I circle back to the question of a meeting with Obama. "Should a meeting take place between you and our next president, what would be Cuba's first priority?" Without a beat, Castro answers, "Normalize trade." The indecency of the US embargo on Cuba has never been more evident than now, in the wake of three devastating hurricanes. The Cuban people's needs have never been more desperate. The embargo is simply inhumane and entirely unproductive. Raul continues, "The only reason for the blockade is to hurt us. Nothing can deter the revolution. Let Cubans come to visit with their families. Let Americans come to Cuba." . . .

By now, we have moved on from the tea to red wine and dinner. "Let me tell you something," he says. "We have newly advanced research that strongly suggests deepwater offshore oil reserves, which US companies can come and drill. We can negotiate. The US is protected by the same Cuban trade laws as anyone else. Perhaps there can be some reciprocity. There are 110,000 square kilometers of sea in the divided area. God would be unfair not to give some oil to us. I don't believe he would deprive us this way." . . .

With our dinner finished, I walk with the president through the sliding glass doors onto a greenhouse-like terrace with tropical plants and birds. As we sip more wine, he says, "There is an American movie--the elite are sitting around a table, trying to decide who will be their next president. They look outside the window, where they see the gardener. Do you know the movie I'm talking about?" "Being There," I say. "Yes!" Castro responds excitedly, "Being There. I like this movie very much. With the United States, every objective possibility exists. The Chinese say: 'On the longest path, you start with the first step.' The US president should take this step on his own, but with no threat to our sovereignty. That is not negotiable. We can make demands without telling each other what to do within our borders.". . .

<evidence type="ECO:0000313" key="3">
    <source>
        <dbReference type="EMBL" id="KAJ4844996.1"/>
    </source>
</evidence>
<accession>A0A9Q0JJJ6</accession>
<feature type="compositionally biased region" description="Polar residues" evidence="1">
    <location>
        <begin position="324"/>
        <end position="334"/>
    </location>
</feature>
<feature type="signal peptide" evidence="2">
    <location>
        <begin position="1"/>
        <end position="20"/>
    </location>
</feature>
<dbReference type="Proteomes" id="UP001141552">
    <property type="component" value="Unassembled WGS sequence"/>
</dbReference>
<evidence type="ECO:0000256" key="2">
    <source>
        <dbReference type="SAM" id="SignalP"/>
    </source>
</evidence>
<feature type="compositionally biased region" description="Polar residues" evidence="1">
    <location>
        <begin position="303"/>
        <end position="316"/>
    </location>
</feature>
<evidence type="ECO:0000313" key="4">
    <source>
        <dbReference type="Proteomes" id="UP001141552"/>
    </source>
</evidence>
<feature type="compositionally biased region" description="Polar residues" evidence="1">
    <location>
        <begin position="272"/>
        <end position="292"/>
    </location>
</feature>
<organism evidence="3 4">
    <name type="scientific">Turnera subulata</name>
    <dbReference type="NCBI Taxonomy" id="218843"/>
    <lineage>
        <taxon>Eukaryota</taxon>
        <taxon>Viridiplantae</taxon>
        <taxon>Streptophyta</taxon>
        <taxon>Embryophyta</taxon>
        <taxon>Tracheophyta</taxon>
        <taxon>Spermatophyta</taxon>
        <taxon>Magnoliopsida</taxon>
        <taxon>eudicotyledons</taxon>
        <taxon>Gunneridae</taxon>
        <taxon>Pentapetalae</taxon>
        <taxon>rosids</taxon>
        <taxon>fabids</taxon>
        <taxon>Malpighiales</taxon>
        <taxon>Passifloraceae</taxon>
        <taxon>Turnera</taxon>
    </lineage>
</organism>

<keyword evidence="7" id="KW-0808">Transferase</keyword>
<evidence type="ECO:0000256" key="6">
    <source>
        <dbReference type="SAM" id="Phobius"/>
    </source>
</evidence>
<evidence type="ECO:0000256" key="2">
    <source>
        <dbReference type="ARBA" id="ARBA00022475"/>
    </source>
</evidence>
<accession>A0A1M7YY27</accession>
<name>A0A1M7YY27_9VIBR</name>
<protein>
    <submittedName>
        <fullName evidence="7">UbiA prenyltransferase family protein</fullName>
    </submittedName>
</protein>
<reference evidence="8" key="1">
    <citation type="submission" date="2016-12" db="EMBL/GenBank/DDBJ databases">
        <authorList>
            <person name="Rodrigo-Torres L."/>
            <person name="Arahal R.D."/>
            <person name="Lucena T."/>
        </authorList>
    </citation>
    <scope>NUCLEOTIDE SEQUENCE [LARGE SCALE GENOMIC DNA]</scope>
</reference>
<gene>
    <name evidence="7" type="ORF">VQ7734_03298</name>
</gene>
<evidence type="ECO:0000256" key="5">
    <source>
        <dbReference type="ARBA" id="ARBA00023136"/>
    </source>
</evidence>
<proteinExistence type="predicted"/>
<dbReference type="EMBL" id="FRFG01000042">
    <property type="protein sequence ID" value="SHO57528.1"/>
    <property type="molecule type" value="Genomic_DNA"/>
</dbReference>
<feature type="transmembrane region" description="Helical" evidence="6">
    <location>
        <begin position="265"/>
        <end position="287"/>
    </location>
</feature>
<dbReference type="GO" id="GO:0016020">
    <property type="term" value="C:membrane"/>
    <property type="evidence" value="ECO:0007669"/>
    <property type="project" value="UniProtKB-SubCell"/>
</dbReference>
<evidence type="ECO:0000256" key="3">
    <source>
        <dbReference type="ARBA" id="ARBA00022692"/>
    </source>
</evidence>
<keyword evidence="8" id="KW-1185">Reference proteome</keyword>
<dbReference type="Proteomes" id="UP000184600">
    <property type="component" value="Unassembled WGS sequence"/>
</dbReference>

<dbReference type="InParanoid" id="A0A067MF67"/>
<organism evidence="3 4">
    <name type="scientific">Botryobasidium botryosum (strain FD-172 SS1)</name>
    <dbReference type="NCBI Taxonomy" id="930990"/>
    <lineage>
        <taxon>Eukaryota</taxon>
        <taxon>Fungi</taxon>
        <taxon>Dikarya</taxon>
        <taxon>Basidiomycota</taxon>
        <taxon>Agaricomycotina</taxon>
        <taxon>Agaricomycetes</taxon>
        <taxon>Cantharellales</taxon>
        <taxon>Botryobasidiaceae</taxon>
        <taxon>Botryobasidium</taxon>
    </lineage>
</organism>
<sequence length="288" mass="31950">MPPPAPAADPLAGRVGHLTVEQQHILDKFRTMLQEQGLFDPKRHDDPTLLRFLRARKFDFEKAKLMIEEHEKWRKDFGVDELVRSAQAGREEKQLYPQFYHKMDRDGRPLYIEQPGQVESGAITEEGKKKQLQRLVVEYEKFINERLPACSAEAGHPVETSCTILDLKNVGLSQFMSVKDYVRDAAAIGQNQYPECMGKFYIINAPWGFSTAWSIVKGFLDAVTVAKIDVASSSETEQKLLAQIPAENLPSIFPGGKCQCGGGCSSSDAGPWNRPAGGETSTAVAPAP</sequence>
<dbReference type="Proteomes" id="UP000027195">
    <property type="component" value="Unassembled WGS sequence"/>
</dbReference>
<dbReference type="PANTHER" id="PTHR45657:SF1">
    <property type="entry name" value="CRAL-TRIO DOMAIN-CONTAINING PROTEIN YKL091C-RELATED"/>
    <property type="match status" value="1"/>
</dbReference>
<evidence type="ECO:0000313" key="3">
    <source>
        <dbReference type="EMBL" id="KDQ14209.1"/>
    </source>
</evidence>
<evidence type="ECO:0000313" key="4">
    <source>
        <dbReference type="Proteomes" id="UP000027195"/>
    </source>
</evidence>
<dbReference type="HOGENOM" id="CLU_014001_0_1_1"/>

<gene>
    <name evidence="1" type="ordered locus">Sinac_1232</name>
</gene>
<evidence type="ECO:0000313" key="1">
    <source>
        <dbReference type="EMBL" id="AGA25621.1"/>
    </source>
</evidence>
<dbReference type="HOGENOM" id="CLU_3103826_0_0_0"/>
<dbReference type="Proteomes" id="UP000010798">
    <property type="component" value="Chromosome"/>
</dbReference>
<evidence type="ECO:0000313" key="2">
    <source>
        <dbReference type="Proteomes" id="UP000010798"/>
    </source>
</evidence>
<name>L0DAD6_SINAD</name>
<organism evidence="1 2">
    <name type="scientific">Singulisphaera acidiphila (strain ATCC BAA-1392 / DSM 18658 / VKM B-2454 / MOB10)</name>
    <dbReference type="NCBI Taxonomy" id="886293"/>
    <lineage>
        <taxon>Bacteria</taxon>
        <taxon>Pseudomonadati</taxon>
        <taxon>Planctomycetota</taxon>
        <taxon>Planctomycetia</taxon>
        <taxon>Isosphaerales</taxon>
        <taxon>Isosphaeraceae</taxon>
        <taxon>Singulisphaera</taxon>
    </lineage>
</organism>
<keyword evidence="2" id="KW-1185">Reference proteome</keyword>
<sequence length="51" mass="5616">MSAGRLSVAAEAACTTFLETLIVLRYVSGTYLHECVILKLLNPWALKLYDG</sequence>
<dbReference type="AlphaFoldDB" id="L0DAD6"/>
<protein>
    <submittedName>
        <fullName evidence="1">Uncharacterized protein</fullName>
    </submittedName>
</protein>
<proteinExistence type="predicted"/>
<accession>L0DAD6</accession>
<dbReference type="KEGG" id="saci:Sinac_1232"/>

I want to ask Castro my unanswered question a final time, as our mutual body language suggests we've hit the witching hour. It is after 1 am, but he initiates. "Now," he says, "you asked if I would accept to meet with [Obama] in Washington. I would have to think about it. . . He pauses, putting down his empty wine glass. "Perhaps we could meet at Guantanamo. We must meet and begin to solve our problems, and at the end of the meeting, we could give the president a gift. . . we could send him home with the American flag that waves over Guantanamo Bay."